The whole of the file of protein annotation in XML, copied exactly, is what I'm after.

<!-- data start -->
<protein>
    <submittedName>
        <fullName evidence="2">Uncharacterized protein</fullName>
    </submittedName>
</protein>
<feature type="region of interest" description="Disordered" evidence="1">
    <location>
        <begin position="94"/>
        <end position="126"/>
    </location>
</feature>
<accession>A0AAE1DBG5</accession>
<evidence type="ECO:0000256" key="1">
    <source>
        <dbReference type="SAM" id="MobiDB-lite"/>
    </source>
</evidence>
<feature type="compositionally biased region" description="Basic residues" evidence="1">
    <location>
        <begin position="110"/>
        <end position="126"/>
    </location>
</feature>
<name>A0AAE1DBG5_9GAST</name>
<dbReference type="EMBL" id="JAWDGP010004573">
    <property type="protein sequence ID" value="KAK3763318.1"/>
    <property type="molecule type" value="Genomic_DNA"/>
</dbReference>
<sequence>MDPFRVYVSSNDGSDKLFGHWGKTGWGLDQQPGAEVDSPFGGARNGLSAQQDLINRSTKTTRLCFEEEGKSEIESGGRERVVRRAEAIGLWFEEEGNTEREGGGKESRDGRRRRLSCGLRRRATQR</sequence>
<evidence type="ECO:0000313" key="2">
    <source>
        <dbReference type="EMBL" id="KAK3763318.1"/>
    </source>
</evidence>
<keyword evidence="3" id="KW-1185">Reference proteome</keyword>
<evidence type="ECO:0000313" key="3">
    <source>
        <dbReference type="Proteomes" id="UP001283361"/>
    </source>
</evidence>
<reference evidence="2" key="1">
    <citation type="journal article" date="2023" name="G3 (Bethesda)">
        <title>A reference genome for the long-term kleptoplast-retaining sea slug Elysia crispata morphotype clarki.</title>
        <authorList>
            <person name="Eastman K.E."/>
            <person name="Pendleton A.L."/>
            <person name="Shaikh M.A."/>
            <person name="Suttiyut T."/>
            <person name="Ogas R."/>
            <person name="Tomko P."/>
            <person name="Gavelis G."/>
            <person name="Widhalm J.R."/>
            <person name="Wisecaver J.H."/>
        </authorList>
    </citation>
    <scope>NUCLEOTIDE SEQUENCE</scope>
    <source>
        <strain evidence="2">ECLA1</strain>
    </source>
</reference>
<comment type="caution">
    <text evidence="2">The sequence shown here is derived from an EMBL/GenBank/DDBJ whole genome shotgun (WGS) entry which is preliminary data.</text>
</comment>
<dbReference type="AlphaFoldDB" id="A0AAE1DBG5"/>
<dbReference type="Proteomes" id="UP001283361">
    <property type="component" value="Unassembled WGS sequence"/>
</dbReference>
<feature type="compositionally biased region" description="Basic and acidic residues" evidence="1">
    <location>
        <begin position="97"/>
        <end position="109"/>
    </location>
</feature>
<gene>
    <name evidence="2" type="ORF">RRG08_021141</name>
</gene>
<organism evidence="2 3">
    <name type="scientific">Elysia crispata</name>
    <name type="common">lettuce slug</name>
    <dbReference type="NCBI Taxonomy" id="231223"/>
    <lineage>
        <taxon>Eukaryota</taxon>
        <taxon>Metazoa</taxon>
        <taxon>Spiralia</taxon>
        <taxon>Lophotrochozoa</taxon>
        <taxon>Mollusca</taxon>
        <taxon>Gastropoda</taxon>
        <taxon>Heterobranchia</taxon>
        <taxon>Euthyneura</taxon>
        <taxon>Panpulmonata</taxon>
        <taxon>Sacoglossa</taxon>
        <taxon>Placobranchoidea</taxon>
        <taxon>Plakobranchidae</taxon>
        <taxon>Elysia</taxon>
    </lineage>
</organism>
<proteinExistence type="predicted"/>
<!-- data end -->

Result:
<protein>
    <submittedName>
        <fullName evidence="2">Uncharacterized protein</fullName>
    </submittedName>
</protein>
<feature type="region of interest" description="Disordered" evidence="1">
    <location>
        <begin position="94"/>
        <end position="126"/>
    </location>
</feature>
<accession>A0AAE1DBG5</accession>
<evidence type="ECO:0000256" key="1">
    <source>
        <dbReference type="SAM" id="MobiDB-lite"/>
    </source>
</evidence>
<feature type="compositionally biased region" description="Basic residues" evidence="1">
    <location>
        <begin position="110"/>
        <end position="126"/>
    </location>
</feature>
<name>A0AAE1DBG5_9GAST</name>
<dbReference type="EMBL" id="JAWDGP010004573">
    <property type="protein sequence ID" value="KAK3763318.1"/>
    <property type="molecule type" value="Genomic_DNA"/>
</dbReference>
<sequence>MDPFRVYVSSNDGSDKLFGHWGKTGWGLDQQPGAEVDSPFGGARNGLSAQQDLINRSTKTTRLCFEEEGKSEIESGGRERVVRRAEAIGLWFEEEGNTEREGGGKESRDGRRRRLSCGLRRRATQR</sequence>
<evidence type="ECO:0000313" key="2">
    <source>
        <dbReference type="EMBL" id="KAK3763318.1"/>
    </source>
</evidence>
<keyword evidence="3" id="KW-1185">Reference proteome</keyword>
<evidence type="ECO:0000313" key="3">
    <source>
        <dbReference type="Proteomes" id="UP001283361"/>
    </source>
</evidence>
<reference evidence="2" key="1">
    <citation type="journal article" date="2023" name="G3 (Bethesda)">
        <title>A reference genome for the long-term kleptoplast-retaining sea slug Elysia crispata morphotype clarki.</title>
        <authorList>
            <person name="Eastman K.E."/>
            <person name="Pendleton A.L."/>
            <person name="Shaikh M.A."/>
            <person name="Suttiyut T."/>
            <person name="Ogas R."/>
            <person name="Tomko P."/>
            <person name="Gavelis G."/>
            <person name="Widhalm J.R."/>
            <person name="Wisecaver J.H."/>
        </authorList>
    </citation>
    <scope>NUCLEOTIDE SEQUENCE</scope>
    <source>
        <strain evidence="2">ECLA1</strain>
    </source>
</reference>
<comment type="caution">
    <text evidence="2">The sequence shown here is derived from an EMBL/GenBank/DDBJ whole genome shotgun (WGS) entry which is preliminary data.</text>
</comment>
<dbReference type="AlphaFoldDB" id="A0AAE1DBG5"/>
<dbReference type="Proteomes" id="UP001283361">
    <property type="component" value="Unassembled WGS sequence"/>
</dbReference>
<feature type="compositionally biased region" description="Basic and acidic residues" evidence="1">
    <location>
        <begin position="97"/>
        <end position="109"/>
    </location>
</feature>
<gene>
    <name evidence="2" type="ORF">RRG08_021141</name>
</gene>
<organism evidence="2 3">
    <name type="scientific">Elysia crispata</name>
    <name type="common">lettuce slug</name>
    <dbReference type="NCBI Taxonomy" id="231223"/>
    <lineage>
        <taxon>Eukaryota</taxon>
        <taxon>Metazoa</taxon>
        <taxon>Spiralia</taxon>
        <taxon>Lophotrochozoa</taxon>
        <taxon>Mollusca</taxon>
        <taxon>Gastropoda</taxon>
        <taxon>Heterobranchia</taxon>
        <taxon>Euthyneura</taxon>
        <taxon>Panpulmonata</taxon>
        <taxon>Sacoglossa</taxon>
        <taxon>Placobranchoidea</taxon>
        <taxon>Plakobranchidae</taxon>
        <taxon>Elysia</taxon>
    </lineage>
</organism>
<proteinExistence type="predicted"/>